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Jesteś tutaj: Tourism - Cultural heritage - Wooden churches in Konin county

Wooden churches in Konin county

Sacred wooden building is one of the inherent cultural elements related with the cultural landscape of historical Wielkopolska. From more than 250 historic objects, which have lasted centuries, following buildings continue to disappear, forming evident signs of passing. Time has erased hundreds of sanctuaries from the surrounding scenery and our memory. There are not many left. Hence it is worth to preserve those, which are still present in the close neighbourhood. Sometimes we are not aware how ephemeral, or maybe “how fervent this beauty is”. Every few years a sudden fire erases a church or a historic windmill from our memory. Such a waste is not always equally painful. But this is only pretence… A new building can never replace an old one.

The Konin county is not one of the richest regions in Wielkopolska, where numerous wooden churches can be found. However, this is not an area, which could not boast of this kind of sacred architecture. From few dozens of wooden churches present in this area 100-200 years ago there are only 10 left now. We are unable to recollect the shapes of majority of those irretrievably lost. We only have drawings of some of them, as f. ex. Grochowy near Rychwał, Kawnice near Konin. A small number of photos remind us of the parish church in Budzisław, demolished by Germans during occupation. Now there are just a few black and white photos, and some colour views of the church in Dobrosołów, burned in 2002.

Basing on sparse architectural plans it is hard to reconstruct all technical solutions and recreate the shape of many other churches, such as the Church of the Holy Spirit in Konin, which disappeared from the surrounding landscape in the half of the 19th century. Recreation of original solutions related with this kind of architecture on the basis of preserved descriptions or even photographs doesn’t prove to be successful. It is essential to look after these incredible cultural masterpieces with due diligence and to prevent them from disappearing from the historical landscape of Wielkopolska.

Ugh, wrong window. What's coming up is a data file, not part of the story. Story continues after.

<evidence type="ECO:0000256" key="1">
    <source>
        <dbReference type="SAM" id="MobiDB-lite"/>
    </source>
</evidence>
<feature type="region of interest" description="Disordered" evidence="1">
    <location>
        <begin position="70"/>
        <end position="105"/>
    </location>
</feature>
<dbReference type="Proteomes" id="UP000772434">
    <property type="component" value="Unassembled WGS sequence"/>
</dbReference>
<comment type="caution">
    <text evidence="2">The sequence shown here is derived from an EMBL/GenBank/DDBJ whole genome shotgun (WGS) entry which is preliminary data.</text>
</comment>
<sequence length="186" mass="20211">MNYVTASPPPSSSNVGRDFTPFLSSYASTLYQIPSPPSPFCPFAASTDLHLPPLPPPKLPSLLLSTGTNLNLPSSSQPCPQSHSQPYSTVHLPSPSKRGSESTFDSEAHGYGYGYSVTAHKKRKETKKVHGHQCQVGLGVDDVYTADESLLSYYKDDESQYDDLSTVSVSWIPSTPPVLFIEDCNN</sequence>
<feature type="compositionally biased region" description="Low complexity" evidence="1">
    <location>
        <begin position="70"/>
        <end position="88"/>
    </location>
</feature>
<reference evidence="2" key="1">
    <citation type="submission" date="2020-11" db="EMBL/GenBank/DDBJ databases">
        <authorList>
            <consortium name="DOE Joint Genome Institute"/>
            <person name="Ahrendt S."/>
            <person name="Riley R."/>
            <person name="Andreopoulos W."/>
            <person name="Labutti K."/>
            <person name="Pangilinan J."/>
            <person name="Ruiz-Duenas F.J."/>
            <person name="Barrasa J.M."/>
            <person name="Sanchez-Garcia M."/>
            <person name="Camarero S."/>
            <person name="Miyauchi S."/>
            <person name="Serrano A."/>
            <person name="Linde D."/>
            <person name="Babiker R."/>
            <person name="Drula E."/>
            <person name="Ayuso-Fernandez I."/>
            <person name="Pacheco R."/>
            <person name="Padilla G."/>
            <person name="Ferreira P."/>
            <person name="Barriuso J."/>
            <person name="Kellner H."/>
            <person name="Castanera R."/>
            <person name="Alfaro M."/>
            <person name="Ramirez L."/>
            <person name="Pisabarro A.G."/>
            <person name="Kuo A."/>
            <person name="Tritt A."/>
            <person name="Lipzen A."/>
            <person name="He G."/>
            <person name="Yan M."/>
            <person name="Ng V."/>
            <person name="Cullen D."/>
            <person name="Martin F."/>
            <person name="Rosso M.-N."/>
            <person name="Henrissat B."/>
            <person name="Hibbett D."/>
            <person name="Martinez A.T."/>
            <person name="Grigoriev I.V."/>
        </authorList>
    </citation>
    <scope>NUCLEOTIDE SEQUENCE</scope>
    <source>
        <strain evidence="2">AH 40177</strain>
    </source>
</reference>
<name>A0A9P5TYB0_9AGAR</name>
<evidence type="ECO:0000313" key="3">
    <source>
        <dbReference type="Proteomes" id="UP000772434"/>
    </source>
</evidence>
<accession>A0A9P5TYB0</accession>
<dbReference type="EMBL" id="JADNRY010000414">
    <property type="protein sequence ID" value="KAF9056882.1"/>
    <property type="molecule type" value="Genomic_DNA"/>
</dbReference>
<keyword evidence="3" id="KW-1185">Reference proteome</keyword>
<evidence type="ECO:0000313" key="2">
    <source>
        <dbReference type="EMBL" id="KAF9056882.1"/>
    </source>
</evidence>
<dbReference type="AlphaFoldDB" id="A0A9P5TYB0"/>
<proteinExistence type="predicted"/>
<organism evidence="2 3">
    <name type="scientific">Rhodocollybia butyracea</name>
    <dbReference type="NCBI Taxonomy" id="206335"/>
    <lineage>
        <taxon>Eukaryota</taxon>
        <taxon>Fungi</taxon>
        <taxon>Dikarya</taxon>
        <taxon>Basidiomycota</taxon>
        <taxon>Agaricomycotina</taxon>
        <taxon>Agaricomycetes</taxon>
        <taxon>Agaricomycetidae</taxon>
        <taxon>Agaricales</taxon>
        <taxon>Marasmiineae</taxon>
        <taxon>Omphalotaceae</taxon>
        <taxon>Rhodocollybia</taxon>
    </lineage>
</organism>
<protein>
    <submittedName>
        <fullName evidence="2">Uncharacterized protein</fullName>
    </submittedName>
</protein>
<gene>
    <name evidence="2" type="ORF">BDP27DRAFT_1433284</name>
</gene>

The fragments of collection including documentary photographs remind these churches, which once formed the scenery of Konin county. Soon a permanent exposition presenting wooden sanctuaries of eastern Wielkopolska (the Konin district) will be opened in St. Isaac Church located in Kazimierz Biskupi.


Parish church of the Assumption of the Blessed Virgin Mary. Parish mentioned in 14th century. The presence of a wooden object was certified in 1642. Germans demolished the church in 1942. It was never rebuilt. One of sparse existing photographs can be seen on the Budzisław Kościelny parish website.
The old equipment was preserved, including the painting presenting the Crucifixion scene with the Blessed Virgin Mary and John the Baptist surrounded by the donors from the break of 16th/17th century, signed with Sulima and Poraj coats of arms. The painting presenting The Holy Mother of the Rosary encircled with laic dignitaries and clergymen; three sculptures once decorating the triptych, presenting Madonna with Child, St. Dorothea and St. Catherine from about the year 1500. Other preserved relics were created in 18th century.


Church of St. Jacob the Apostle, the Old. Parish mentioned already in the second half of the 15th century. Certified by numerous canonical visitations. Last wooden object, was erected in 1540, as suggested by the date engraved on the beam in the attic. About 1640 the sanctuary was ruined. It was renewed during the following years, and also in 1749, as well as in 1806 and 1862.
The church was a wooden building, carcass construction, with single aisle. A tower, with vestibule in the ground floor, was adjacent to the western side of the aisle, and from the north – on the level of the presbytery – the aisle was connected to the sacristy. Presbytery lower than the aisle, closed polygonally with the so-called women’s gallery.
Interior ceilings flat, supported on wall pillars. The building covered with a shed roof with eaves.
The following works of art were worth noticing among the splendid furnishing: main altar with statues of the apostles – St. Peter and St. Paul, lateral altars with the presentation of St Jacob the Apostle and St. Barbara, sculptured probably in the mid 18th century. The curved crucifix was also created during the same period of time, a group of figures – Holy Virgin Mary and St. John the Baptist - presented on the rood beam from the 16th century. The sculpture of Sorrowful Christ can be enumerated among the oldest objects (from the 16th century). The Chalice with paten was performed in 17th century.